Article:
Bringing this back to specifics, my instinctive reaction on learning of the 9/11 attacks was to turn Tehran into a radioactive pane of glass. Had I been President, I would hope that I would have had the strength of character to think before responding rather than going with that first emotional response. As a citizen, I’m very glad that Bush thought about his response (even though I don’t fully agree with his conclusions).

The idea that, when faced with a radical new threat, thinking about it is a sign of weakness rather than strength is pretty scary. The strategy and tactics of fighting this war could do with a lot more thinking and a lot less “instinct”.

Ok, this is weird. From the preliminary facts released it strikes me as more of an oversight on Berger’s part than a deliberate theft, but it’s unsettling to me that someone that senior, with that much experience, would make that kind of error. I feel sorry for the man, actually. He made a bad mistake, at exactly the wrong time, and now he’s going to go a turn in the media meat grinder with both sides of a nasty electoral campaign cranking the spin machine as hard as they can. He may well wind up doing jail time as well, for all I know.

On a lighter note, given the way some of the documents left the National Archives, am I the only “Harvey Birdman: Attorny At Law” fan who keeps hearing Phil LaMarr’s Black Vulcan SuperVolt line “Pure electricity… in my pants” in response?

Update: The more I read more about this, the less sorry I feel for Berger. The seemingly universal reaction from people with actual experience handling classified documents is that the “inadvertant” removal of material as claimed by Berger is just not possible. The fact that Berger apparently removed documents on multiple occasions is particularly damning — if I made a critical error like that once and was informed of it, I’d be very careful not to do it again. Berger apparently wasn’t.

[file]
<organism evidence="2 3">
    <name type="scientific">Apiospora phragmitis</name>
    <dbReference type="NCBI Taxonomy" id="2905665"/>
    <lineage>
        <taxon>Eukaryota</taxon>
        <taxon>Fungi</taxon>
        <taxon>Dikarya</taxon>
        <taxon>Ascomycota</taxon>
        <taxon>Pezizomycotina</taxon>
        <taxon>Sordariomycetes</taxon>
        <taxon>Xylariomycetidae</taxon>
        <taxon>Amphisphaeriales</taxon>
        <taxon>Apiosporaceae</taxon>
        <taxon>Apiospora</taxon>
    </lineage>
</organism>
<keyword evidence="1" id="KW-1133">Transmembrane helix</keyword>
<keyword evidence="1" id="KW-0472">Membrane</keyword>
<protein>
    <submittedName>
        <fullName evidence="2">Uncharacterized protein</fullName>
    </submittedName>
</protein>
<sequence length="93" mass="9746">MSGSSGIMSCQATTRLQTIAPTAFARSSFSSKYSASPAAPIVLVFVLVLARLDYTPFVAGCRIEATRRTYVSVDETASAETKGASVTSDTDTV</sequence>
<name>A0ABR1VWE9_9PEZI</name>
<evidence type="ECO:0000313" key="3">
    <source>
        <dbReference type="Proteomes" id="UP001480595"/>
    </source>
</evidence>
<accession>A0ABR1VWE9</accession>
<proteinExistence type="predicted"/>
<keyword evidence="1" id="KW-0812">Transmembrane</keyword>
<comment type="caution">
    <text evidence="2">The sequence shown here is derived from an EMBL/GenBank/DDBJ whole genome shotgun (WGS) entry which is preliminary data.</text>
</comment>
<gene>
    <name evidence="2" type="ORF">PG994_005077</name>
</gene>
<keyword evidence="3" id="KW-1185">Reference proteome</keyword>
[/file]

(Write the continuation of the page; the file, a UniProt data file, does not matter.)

Nevertheless, we must be careful not to go overboard. Some of the more egregious elements in the initial reports, such as the removal of documents in socks, are now in question, and the image of Berger ‘stuffing’ documents into his trousers Fawn Hall-style is gradually morphing into a picture of putting documents in pants pockets. Still a crime, but these minor adjustments should serve as a reminder that the facts on the ground are still in flux at least in the details.

I also note at least one thing that Hugh Hewitt said that doesn’t seem quite right to me. Hewitt wrote:

“Al Felzenberg, a spokesman for the Sept. 11 commission, said the panel had been given access to all copies of drafts that were missing, and thought that the integrity of its work had not been compromised. ‘We had access to copies of everything we are reading about,’ he said.”

Given that every story includes the crucial detail that Berger lost or destroyed some of the documents he took home, this cannot be true. The Commission is so desperate to maintain the illusion that it’s conclusions can be trusted that it is denying the parrot is dead. The report cannot be certain of its conclusions since Berger lost or destroyed some of the material he took. Saying otherwise is akin to a Nixon defender saying Ms. Woods’ 18 minute gap didn’t matter.

The fact that Berger destroyed some of the documents he took home does not mean that he destroyed all existing copies of those documents. It’s quite possible that the Commission saw copies that Berger did not destroy. It’s also possible that they didn’t. We don’t know. We need to find out, but jumping to conclusions doesn’t help.

Speaking as a gun owner, this guy is a total idiot. Guns, drink and anger don’t mix.

Speaking as a man, all I can say is <ouch>.